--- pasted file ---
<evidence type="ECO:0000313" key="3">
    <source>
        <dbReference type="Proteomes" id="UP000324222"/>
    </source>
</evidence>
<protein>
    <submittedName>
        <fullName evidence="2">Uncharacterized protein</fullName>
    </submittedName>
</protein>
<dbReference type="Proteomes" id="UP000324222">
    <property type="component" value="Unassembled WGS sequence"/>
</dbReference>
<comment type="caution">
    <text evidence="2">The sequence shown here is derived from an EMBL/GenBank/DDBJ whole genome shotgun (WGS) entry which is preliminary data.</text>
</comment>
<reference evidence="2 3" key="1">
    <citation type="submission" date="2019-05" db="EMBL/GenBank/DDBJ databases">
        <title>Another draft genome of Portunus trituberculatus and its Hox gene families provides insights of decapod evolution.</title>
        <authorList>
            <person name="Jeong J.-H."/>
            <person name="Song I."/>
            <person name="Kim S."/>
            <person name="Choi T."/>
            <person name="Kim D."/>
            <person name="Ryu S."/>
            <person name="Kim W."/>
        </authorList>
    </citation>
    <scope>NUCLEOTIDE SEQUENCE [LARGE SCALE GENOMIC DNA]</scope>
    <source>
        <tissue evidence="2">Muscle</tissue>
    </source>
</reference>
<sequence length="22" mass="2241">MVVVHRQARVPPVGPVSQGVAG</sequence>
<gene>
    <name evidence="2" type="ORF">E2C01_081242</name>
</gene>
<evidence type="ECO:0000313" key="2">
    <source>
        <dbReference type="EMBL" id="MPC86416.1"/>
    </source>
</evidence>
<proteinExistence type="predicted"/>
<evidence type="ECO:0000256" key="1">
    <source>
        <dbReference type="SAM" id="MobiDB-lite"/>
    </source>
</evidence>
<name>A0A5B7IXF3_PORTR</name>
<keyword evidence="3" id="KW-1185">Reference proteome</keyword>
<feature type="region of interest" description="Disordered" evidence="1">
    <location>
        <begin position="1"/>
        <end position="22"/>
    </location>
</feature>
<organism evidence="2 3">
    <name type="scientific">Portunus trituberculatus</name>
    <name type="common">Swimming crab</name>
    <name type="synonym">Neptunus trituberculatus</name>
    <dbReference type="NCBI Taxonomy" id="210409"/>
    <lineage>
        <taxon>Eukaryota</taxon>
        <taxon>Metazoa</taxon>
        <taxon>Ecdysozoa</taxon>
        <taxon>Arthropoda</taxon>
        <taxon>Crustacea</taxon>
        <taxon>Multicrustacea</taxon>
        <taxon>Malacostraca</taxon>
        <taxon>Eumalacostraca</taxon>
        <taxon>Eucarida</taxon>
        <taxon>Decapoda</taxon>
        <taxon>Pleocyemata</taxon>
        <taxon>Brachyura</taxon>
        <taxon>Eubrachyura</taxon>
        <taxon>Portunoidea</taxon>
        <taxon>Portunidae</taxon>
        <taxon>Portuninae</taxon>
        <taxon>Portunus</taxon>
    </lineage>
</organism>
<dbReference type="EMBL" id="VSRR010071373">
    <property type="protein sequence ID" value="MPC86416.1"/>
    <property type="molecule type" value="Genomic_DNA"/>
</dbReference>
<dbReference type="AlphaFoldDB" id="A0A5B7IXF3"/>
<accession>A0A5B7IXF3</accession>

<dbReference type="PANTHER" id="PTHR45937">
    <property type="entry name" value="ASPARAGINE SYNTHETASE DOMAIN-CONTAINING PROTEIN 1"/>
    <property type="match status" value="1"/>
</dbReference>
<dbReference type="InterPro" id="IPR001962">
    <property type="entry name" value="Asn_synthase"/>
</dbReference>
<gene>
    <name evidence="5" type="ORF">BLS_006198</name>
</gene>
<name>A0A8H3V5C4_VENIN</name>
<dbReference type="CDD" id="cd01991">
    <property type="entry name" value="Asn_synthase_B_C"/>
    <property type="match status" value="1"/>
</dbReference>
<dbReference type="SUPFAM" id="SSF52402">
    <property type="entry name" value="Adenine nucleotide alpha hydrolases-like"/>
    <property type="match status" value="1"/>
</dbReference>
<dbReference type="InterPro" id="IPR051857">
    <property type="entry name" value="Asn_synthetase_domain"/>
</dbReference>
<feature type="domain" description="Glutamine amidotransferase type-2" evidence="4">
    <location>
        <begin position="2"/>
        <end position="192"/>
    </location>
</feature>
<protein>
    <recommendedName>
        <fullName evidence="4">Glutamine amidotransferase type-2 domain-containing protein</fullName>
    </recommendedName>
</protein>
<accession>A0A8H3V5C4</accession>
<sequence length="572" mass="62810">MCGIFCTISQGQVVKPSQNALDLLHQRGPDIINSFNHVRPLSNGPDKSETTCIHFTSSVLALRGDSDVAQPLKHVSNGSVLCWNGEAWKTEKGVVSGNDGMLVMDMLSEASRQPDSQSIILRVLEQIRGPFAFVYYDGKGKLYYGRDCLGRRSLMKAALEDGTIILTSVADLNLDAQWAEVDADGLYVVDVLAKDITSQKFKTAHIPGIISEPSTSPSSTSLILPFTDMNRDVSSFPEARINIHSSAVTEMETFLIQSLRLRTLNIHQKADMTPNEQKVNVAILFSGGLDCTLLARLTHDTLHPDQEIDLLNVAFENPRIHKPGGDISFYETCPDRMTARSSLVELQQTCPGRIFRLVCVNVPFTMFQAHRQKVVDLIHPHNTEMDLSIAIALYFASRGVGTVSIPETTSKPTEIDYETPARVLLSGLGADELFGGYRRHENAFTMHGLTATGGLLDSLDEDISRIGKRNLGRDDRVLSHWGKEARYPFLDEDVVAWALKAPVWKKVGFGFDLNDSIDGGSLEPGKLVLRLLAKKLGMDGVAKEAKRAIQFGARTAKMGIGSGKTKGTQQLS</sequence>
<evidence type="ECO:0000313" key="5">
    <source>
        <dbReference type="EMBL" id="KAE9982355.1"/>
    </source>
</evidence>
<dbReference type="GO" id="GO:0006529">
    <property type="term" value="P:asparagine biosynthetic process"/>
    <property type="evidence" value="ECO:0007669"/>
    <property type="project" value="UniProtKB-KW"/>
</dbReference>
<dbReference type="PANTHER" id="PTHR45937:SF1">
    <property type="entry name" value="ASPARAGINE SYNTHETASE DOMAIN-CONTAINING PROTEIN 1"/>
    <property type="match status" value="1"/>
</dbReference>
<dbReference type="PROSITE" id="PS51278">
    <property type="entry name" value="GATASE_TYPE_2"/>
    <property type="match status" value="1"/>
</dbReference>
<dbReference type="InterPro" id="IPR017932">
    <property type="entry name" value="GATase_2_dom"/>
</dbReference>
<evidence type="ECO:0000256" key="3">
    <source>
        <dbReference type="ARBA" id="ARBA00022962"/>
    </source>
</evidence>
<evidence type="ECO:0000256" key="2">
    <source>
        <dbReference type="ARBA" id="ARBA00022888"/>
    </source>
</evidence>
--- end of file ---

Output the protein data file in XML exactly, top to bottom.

<evidence type="ECO:0000313" key="3">
    <source>
        <dbReference type="Proteomes" id="UP000324222"/>
    </source>
</evidence>
<protein>
    <submittedName>
        <fullName evidence="2">Uncharacterized protein</fullName>
    </submittedName>
</protein>
<dbReference type="Proteomes" id="UP000324222">
    <property type="component" value="Unassembled WGS sequence"/>
</dbReference>
<comment type="caution">
    <text evidence="2">The sequence shown here is derived from an EMBL/GenBank/DDBJ whole genome shotgun (WGS) entry which is preliminary data.</text>
</comment>
<reference evidence="2 3" key="1">
    <citation type="submission" date="2019-05" db="EMBL/GenBank/DDBJ databases">
        <title>Another draft genome of Portunus trituberculatus and its Hox gene families provides insights of decapod evolution.</title>
        <authorList>
            <person name="Jeong J.-H."/>
            <person name="Song I."/>
            <person name="Kim S."/>
            <person name="Choi T."/>
            <person name="Kim D."/>
            <person name="Ryu S."/>
            <person name="Kim W."/>
        </authorList>
    </citation>
    <scope>NUCLEOTIDE SEQUENCE [LARGE SCALE GENOMIC DNA]</scope>
    <source>
        <tissue evidence="2">Muscle</tissue>
    </source>
</reference>
<sequence length="22" mass="2241">MVVVHRQARVPPVGPVSQGVAG</sequence>
<gene>
    <name evidence="2" type="ORF">E2C01_081242</name>
</gene>
<evidence type="ECO:0000313" key="2">
    <source>
        <dbReference type="EMBL" id="MPC86416.1"/>
    </source>
</evidence>
<proteinExistence type="predicted"/>
<evidence type="ECO:0000256" key="1">
    <source>
        <dbReference type="SAM" id="MobiDB-lite"/>
    </source>
</evidence>
<name>A0A5B7IXF3_PORTR</name>
<keyword evidence="3" id="KW-1185">Reference proteome</keyword>
<feature type="region of interest" description="Disordered" evidence="1">
    <location>
        <begin position="1"/>
        <end position="22"/>
    </location>
</feature>
<organism evidence="2 3">
    <name type="scientific">Portunus trituberculatus</name>
    <name type="common">Swimming crab</name>
    <name type="synonym">Neptunus trituberculatus</name>
    <dbReference type="NCBI Taxonomy" id="210409"/>
    <lineage>
        <taxon>Eukaryota</taxon>
        <taxon>Metazoa</taxon>
        <taxon>Ecdysozoa</taxon>
        <taxon>Arthropoda</taxon>
        <taxon>Crustacea</taxon>
        <taxon>Multicrustacea</taxon>
        <taxon>Malacostraca</taxon>
        <taxon>Eumalacostraca</taxon>
        <taxon>Eucarida</taxon>
        <taxon>Decapoda</taxon>
        <taxon>Pleocyemata</taxon>
        <taxon>Brachyura</taxon>
        <taxon>Eubrachyura</taxon>
        <taxon>Portunoidea</taxon>
        <taxon>Portunidae</taxon>
        <taxon>Portuninae</taxon>
        <taxon>Portunus</taxon>
    </lineage>
</organism>
<dbReference type="EMBL" id="VSRR010071373">
    <property type="protein sequence ID" value="MPC86416.1"/>
    <property type="molecule type" value="Genomic_DNA"/>
</dbReference>
<dbReference type="AlphaFoldDB" id="A0A5B7IXF3"/>
<accession>A0A5B7IXF3</accession>

<dbReference type="PANTHER" id="PTHR45937">
    <property type="entry name" value="ASPARAGINE SYNTHETASE DOMAIN-CONTAINING PROTEIN 1"/>
    <property type="match status" value="1"/>
</dbReference>
<dbReference type="InterPro" id="IPR001962">
    <property type="entry name" value="Asn_synthase"/>
</dbReference>
<gene>
    <name evidence="5" type="ORF">BLS_006198</name>
</gene>
<name>A0A8H3V5C4_VENIN</name>
<dbReference type="CDD" id="cd01991">
    <property type="entry name" value="Asn_synthase_B_C"/>
    <property type="match status" value="1"/>
</dbReference>
<dbReference type="SUPFAM" id="SSF52402">
    <property type="entry name" value="Adenine nucleotide alpha hydrolases-like"/>
    <property type="match status" value="1"/>
</dbReference>
<dbReference type="InterPro" id="IPR051857">
    <property type="entry name" value="Asn_synthetase_domain"/>
</dbReference>
<feature type="domain" description="Glutamine amidotransferase type-2" evidence="4">
    <location>
        <begin position="2"/>
        <end position="192"/>
    </location>
</feature>
<protein>
    <recommendedName>
        <fullName evidence="4">Glutamine amidotransferase type-2 domain-containing protein</fullName>
    </recommendedName>
</protein>
<accession>A0A8H3V5C4</accession>
<sequence length="572" mass="62810">MCGIFCTISQGQVVKPSQNALDLLHQRGPDIINSFNHVRPLSNGPDKSETTCIHFTSSVLALRGDSDVAQPLKHVSNGSVLCWNGEAWKTEKGVVSGNDGMLVMDMLSEASRQPDSQSIILRVLEQIRGPFAFVYYDGKGKLYYGRDCLGRRSLMKAALEDGTIILTSVADLNLDAQWAEVDADGLYVVDVLAKDITSQKFKTAHIPGIISEPSTSPSSTSLILPFTDMNRDVSSFPEARINIHSSAVTEMETFLIQSLRLRTLNIHQKADMTPNEQKVNVAILFSGGLDCTLLARLTHDTLHPDQEIDLLNVAFENPRIHKPGGDISFYETCPDRMTARSSLVELQQTCPGRIFRLVCVNVPFTMFQAHRQKVVDLIHPHNTEMDLSIAIALYFASRGVGTVSIPETTSKPTEIDYETPARVLLSGLGADELFGGYRRHENAFTMHGLTATGGLLDSLDEDISRIGKRNLGRDDRVLSHWGKEARYPFLDEDVVAWALKAPVWKKVGFGFDLNDSIDGGSLEPGKLVLRLLAKKLGMDGVAKEAKRAIQFGARTAKMGIGSGKTKGTQQLS</sequence>
<evidence type="ECO:0000313" key="5">
    <source>
        <dbReference type="EMBL" id="KAE9982355.1"/>
    </source>
</evidence>
<dbReference type="GO" id="GO:0006529">
    <property type="term" value="P:asparagine biosynthetic process"/>
    <property type="evidence" value="ECO:0007669"/>
    <property type="project" value="UniProtKB-KW"/>
</dbReference>
<dbReference type="PANTHER" id="PTHR45937:SF1">
    <property type="entry name" value="ASPARAGINE SYNTHETASE DOMAIN-CONTAINING PROTEIN 1"/>
    <property type="match status" value="1"/>
</dbReference>
<dbReference type="PROSITE" id="PS51278">
    <property type="entry name" value="GATASE_TYPE_2"/>
    <property type="match status" value="1"/>
</dbReference>
<dbReference type="InterPro" id="IPR017932">
    <property type="entry name" value="GATase_2_dom"/>
</dbReference>
<evidence type="ECO:0000256" key="3">
    <source>
        <dbReference type="ARBA" id="ARBA00022962"/>
    </source>
</evidence>
<evidence type="ECO:0000256" key="2">
    <source>
        <dbReference type="ARBA" id="ARBA00022888"/>
    </source>
</evidence>